If the Ensign doesn’t do articles like this, other aspiring and inquisitive teachers like myself are going to attempt to study this material and share it with their friends and ward members. The leaders are not going to have much control over what is said without resorting to unpleasant measures and it may not be as accurate.

  15. “So, John Mansfield, is it your view that the membership is generally aware of the D&C writing process?”

    To the degree that they wish to be, yes, though the interest of the Saints runs more to content than provenance, to material such as another article that Robert J. Woodford wrote, “The Remarkable Doctrine and Covenants,” Ensign, Jan 1997. Our education can always be improved, so it is valuable that Elder Jensen prepared this article and that such things are periodically brought to our attention.

    I disagree with labelling Elder Jensen’s article as “ground-breaking,” a sign of a shift to a new day of openness. On this website, Ardis Parshall wrote

    Church members whose awareness of the Archives is based on [Davis Bitton’s 1983] essay — now nearly a quarter of a century out of date — believe the Archives are “closed,” that “all the good stuff is restricted,” even that there is a spirit of hostility and concealment actively working against scholarship.

    That just isn’t so.

    The Archives are open — wide open — magnificently open. No, you cannot get immediate access to every document you might wish to see. But in almost eight years of spending virtually every business day mining the Archives, I have yet to run out of treasures, nor have I ever disappointed a client by being unable to find sufficient data for a project.

    The depiction made here of Elder Jensen’s Ensign article as “ground-breaking” is one that praises one small thing largely as an opportunity to condemn the larger setting it exists in.

  16. The earlier articles are certainly interesting reading. One of the ground breaking aspects of this month’s article is the fact that it has a general authority as an author; I’m not aware of earlier discussions of this sort coming from a general authority. (And John is off to the races to disprove that line.)

    As for your citation to Ardis, I don’t think that it helps your argument much. I’m happy to agree with Ardis’s assessment of the state of the archives. I don’t see how the openness of the archives in 2006 (Ardis’s date of writing) contradicts my initial assertion (which seems to bother you) that “recent years have been characterized by an extremely open approach.” (I also cite the 2007 MMM article for this assertion.)

    In fact, I think that Ardis’s post supports this idea. She writes that the archives have “come of age,” and the entire point of her post (stated repeatedly) is that the then-present archives (2006) are quite different than they were in 1983. Ardis goes on at some length about recently opened collections of documents. Nate states in a comment that “there are literally hundreds of thousands of pages of documents that are available today that were not available in 1983.” Stapley agrees. Suzanne cites a Carmon Hardy comment about “helpful, welcoming spirit displayed in recent years by stewards of the church’s archives.” All of this seems to support the idea of a shift towards greater openness.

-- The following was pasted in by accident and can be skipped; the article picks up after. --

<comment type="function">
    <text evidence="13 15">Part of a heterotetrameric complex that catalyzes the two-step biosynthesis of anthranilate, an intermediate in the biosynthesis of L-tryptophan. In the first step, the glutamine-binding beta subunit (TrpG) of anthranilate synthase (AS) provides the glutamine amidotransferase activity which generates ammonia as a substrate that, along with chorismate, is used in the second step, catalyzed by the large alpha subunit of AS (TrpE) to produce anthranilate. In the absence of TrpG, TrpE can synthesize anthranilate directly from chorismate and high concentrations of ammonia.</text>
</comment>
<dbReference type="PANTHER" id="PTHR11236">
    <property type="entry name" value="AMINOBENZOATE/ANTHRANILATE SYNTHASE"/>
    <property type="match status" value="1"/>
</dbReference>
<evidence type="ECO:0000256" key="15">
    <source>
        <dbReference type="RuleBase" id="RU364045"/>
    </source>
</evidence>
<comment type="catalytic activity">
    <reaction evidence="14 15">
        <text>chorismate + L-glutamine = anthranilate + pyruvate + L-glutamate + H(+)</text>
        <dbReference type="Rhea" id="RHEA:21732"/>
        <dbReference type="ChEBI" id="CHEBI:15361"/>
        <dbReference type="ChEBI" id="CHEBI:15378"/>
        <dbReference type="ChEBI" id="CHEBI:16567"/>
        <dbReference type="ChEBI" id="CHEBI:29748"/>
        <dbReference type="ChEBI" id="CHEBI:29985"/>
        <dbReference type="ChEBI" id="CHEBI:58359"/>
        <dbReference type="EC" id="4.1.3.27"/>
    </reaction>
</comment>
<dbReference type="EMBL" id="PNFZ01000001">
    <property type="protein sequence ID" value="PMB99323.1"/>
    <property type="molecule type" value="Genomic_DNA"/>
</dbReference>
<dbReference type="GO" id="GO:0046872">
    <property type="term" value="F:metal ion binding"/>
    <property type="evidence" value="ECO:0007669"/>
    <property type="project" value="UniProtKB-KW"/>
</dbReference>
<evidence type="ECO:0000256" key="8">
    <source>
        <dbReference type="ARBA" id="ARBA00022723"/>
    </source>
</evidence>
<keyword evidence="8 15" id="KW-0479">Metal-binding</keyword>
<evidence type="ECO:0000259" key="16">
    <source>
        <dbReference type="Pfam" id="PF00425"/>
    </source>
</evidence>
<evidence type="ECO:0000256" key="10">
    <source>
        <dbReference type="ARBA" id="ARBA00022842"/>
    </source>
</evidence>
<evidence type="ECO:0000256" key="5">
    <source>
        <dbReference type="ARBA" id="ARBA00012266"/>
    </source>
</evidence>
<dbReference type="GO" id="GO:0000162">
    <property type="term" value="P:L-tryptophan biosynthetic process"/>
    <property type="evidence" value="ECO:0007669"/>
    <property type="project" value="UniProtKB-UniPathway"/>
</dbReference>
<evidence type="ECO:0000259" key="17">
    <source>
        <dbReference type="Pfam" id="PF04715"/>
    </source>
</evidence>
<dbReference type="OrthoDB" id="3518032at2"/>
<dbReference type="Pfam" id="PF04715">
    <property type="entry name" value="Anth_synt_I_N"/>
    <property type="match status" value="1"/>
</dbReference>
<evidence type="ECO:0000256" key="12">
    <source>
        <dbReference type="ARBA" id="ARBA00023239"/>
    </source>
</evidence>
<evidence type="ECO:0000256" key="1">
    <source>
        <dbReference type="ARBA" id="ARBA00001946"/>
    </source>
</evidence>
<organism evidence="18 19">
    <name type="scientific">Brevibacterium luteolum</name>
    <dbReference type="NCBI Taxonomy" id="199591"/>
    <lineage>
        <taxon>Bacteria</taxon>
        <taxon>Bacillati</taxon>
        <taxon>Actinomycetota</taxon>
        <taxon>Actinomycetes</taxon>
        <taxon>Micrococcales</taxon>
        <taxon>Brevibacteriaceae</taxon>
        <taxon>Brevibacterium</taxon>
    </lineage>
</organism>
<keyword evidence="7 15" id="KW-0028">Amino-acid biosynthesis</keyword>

John writes:

    The depiction made here of Elder Jensen’s Ensign article as “ground-breaking” is one that praises one small thing largely as an opportunity to condemn the larger setting it exists in.


    Prior restrictions were not the point of the post, which has all of one sentence about them. The post focuses on inoculation and openness as good things. Your characterization does not reflect what the post actually says.

  17. You know, we regularly agonize over why, oh, why didn’t we learn about MMM earlier in our church lessons, with some of us pointing out that the story was openly available to those who made even a cursory effort to read beyond the Sunday lessons, and others insisting that the church itself must teach that history on Sundays in order to reach the general church membership.

    This thread seems to follow the same line: Yes, the academic awareness of the editing of revelations has been freely available at least since Robert Woodford studied the topic all those years ago. Yet most members of the church had never heard the idea, because it isn’t a standard part of our lesson cycle and because very few people make a practice of reading church magazines from a generation ago. I’m weird. I read them. But then, I’ve already admitted to being weird.

    The essential knowledge may not be new, but this article is the first time in this generation that it has been presented in an accessible way for the general church membership. In that sense of breaking new ground for a large segment of the church who is too young, too distant from academic studies, or too newly members of the church, this article is a blockbuster.